Only coupled atmosphere-vegetation models can analyze the dynamics of the feedback, i.e., the interaction between changes in vegetation structure and climate. For example, Gutman et al. (1984) and Gutman (1984, 1985) explored the idea of relating the surface parameters of an atmospheric model (e.g., albedo and water availability) to climatic variables. They used the Budyko (1974) radiative index of dryness, D, to characterize the geobotanic type of a climate zone and proposed a simple relation between albedo, water availability, and D. Later, Henderson-Sellers (1993) and Claussen (1994) coupled comprehensive atmospheric ciruclation models with (diagnostic) biorne models, i.e., with models of macro ecosystems assuming an equilibrium with climate. Hence these asynchronously coupled atmosphere-biome models can be used to assess equilibrium solutions of the system, but not system dynamics. Nevertheless, the idea of developing such models turned out to be a valuable extension of sensitivity studies based on one-way coupled models and the more simple models of Gutman et al. (1984).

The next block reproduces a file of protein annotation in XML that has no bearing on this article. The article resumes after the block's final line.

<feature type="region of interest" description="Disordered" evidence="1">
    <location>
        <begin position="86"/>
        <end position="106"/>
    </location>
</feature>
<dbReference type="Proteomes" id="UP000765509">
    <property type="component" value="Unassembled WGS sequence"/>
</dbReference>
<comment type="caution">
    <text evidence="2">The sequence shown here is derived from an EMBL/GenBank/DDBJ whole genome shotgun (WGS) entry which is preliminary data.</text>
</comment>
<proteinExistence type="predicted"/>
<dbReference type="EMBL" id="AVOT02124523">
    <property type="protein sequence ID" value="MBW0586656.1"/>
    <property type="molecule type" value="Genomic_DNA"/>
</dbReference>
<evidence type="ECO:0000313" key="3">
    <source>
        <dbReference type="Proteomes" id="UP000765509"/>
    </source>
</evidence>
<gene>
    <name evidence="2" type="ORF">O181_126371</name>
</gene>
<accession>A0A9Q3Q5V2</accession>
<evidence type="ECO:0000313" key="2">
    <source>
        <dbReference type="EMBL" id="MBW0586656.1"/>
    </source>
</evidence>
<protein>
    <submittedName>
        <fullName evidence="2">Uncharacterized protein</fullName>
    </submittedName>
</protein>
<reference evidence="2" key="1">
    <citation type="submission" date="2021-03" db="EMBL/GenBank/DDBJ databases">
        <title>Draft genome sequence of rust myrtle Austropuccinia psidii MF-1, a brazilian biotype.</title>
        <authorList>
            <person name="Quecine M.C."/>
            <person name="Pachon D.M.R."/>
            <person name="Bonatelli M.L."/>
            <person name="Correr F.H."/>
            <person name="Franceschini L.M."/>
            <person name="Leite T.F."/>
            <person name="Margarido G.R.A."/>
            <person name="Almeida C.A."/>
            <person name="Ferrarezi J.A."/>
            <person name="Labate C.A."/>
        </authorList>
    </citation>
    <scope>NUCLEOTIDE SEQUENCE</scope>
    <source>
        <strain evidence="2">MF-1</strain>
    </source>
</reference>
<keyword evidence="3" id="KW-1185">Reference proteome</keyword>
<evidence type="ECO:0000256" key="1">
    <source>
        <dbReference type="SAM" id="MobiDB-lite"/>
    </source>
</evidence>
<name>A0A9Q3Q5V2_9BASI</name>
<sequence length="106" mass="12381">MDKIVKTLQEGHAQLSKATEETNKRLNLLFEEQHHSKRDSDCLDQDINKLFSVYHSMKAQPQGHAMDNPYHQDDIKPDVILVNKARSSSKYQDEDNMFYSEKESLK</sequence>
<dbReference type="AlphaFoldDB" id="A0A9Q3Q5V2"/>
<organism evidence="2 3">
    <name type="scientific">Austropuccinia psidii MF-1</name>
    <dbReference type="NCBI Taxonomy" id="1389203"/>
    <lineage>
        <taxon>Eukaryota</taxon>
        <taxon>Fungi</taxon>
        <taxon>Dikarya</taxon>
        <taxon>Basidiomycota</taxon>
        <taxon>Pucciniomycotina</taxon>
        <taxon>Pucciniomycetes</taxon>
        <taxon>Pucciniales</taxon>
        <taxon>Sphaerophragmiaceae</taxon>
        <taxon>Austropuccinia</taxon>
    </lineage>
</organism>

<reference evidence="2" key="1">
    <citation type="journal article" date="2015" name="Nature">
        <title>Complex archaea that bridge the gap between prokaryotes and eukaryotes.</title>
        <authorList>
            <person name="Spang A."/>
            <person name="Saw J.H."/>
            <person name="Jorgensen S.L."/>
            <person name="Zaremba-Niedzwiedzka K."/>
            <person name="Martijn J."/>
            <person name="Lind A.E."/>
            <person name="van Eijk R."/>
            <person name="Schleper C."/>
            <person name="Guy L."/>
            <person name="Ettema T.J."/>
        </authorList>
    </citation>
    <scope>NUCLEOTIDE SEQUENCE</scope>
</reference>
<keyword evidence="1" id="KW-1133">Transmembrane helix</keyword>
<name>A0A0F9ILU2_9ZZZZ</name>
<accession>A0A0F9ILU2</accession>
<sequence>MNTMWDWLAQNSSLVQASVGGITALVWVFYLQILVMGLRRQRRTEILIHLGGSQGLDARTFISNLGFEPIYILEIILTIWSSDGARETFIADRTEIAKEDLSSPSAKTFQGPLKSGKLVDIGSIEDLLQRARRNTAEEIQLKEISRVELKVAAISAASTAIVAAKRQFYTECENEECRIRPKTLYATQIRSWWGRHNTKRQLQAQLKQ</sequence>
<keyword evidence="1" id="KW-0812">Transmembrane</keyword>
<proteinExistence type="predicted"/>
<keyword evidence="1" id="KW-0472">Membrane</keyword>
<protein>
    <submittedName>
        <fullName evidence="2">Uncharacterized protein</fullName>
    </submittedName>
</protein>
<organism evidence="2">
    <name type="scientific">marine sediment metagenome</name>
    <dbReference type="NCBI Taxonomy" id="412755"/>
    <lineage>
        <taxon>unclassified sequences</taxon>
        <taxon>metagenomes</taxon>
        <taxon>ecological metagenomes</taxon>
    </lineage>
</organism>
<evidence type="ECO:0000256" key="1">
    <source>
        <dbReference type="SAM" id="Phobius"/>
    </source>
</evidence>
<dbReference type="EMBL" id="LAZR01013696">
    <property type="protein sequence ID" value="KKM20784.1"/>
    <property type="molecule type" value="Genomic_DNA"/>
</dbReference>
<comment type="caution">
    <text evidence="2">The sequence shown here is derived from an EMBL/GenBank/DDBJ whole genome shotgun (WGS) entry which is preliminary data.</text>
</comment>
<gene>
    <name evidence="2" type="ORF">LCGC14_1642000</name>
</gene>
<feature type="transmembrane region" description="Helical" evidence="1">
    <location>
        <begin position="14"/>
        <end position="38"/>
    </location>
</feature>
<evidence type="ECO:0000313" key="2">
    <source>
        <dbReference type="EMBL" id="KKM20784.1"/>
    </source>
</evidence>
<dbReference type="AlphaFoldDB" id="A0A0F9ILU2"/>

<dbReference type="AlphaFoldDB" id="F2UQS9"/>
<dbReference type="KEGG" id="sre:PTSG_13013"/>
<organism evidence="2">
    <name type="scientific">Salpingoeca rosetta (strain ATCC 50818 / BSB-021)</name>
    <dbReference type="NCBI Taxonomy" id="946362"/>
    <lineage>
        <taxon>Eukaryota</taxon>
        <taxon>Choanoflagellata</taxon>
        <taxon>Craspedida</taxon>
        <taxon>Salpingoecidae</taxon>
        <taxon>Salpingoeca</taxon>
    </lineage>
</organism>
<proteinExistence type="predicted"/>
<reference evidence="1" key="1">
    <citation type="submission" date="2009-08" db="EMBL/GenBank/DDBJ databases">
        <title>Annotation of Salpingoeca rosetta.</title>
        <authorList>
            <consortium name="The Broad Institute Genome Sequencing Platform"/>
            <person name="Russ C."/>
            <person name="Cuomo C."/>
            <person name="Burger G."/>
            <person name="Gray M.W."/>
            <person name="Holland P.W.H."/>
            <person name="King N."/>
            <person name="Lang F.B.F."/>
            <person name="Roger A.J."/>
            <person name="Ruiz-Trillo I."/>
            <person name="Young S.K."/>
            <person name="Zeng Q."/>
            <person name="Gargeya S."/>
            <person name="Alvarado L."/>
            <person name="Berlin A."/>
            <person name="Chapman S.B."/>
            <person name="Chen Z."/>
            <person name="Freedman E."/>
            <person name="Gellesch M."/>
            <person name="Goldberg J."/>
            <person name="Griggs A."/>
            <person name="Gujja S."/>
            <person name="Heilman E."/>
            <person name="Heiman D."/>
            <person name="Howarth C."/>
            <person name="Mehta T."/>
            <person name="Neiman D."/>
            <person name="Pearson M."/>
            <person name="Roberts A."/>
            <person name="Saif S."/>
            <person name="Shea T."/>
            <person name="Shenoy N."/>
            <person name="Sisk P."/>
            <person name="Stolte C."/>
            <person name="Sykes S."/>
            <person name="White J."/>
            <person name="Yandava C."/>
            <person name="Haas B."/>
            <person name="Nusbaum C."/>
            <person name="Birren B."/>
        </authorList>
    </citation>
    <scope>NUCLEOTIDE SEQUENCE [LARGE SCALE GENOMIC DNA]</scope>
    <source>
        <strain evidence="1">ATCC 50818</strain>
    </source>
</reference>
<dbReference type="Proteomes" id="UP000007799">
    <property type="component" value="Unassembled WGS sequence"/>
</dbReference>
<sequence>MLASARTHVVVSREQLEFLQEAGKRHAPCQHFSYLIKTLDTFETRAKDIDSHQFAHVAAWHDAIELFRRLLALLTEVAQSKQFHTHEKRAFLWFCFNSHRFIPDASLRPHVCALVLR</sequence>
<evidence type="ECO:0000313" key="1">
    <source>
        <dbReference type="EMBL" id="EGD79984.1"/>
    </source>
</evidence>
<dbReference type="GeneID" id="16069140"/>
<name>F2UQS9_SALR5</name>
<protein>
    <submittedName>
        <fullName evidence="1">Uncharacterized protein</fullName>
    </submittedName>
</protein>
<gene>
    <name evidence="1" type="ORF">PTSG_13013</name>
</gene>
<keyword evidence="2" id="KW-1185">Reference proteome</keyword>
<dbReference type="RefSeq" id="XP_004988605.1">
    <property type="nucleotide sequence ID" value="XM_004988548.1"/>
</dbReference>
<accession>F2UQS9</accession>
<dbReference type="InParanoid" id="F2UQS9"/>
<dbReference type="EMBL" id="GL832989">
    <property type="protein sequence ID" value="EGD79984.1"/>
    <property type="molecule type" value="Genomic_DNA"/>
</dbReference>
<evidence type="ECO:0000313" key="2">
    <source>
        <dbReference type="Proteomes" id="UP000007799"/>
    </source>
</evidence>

Returning to the problem of the vegetation-snow-albedo feedback at high northern latitudes, i.e., the taiga-tundra feed back, one would expect this feedback to be a positive one: a reduction in surface albedo increases near-surface temperatures, which, in turn, favors growth of taller vegetation, reducing surface albedo further (see Otterman et al., 1984). The feedback is limited by topographical constraints, e.g., coast lines, or by the insolation. The studies of Claussen and Gayler (1997) and Texier et al. (1997), using different atmospheric models but the same biome model of Prentice et al. (1992), confirm the earlier assertion that the vegetation-snow-albedo feedback is positive. However, both models show a rather small northward expansion of boreal forests. This is not surprising, as the annual cycle of sea-surface temperatures (SSTs) and Arctic sea-ice volume are kept constant. Obviously, the synergism between terrestrial and marine feedbacks is missing. This has clearly been demonstrated in a study by Ganopolski et al. (1998) using a coupled atmosphere-ocean-vegetation model. They find a summer warming over the Northern Hemisphere continents of some 1.7 °C (in comparison with present-day climate) owing to orbital forcing on the atmosphere alone. Inclusion of ocean-atmosphere feedbacks (but keeping vegetation structure constant in time) reduces this signal to some 1.2 °C, whereas the taiga-tundra feedback (but now without any oceanic feedback) enhances summer warming to 2.2 °C. In the full system (including all feedbacks) this additional warming is not reduced, as one would expect from linear reasoning, but it is increased to 2.5 °C as a result of a synergism between the taiga-tundra feedback and the Arctic sea-ice-albedo feedback. Likewise, orbital forcing alone induces a wintertime cooling of some — 0.8 °C. The biogeo-physcial feedbacks alone reduce this cooling to — 0.7 °C, and the atmosphere-ocean interaction, to —0.5 °C. The synergism between the two feedbacks, however, causes a winter warming of some 0.4 °C. The warming of Northern Hemisphere winters, which is supported by reconstructions (e.g., Cheddadi et al, 1997), is often referred to as the "biome paradox." From the results of Ganopolski et al. (1998) one can conclude that the biome paradox is not a pure biospheric feedback, but it is caused mainly by the synergism between this feedback and the oceanic feedback.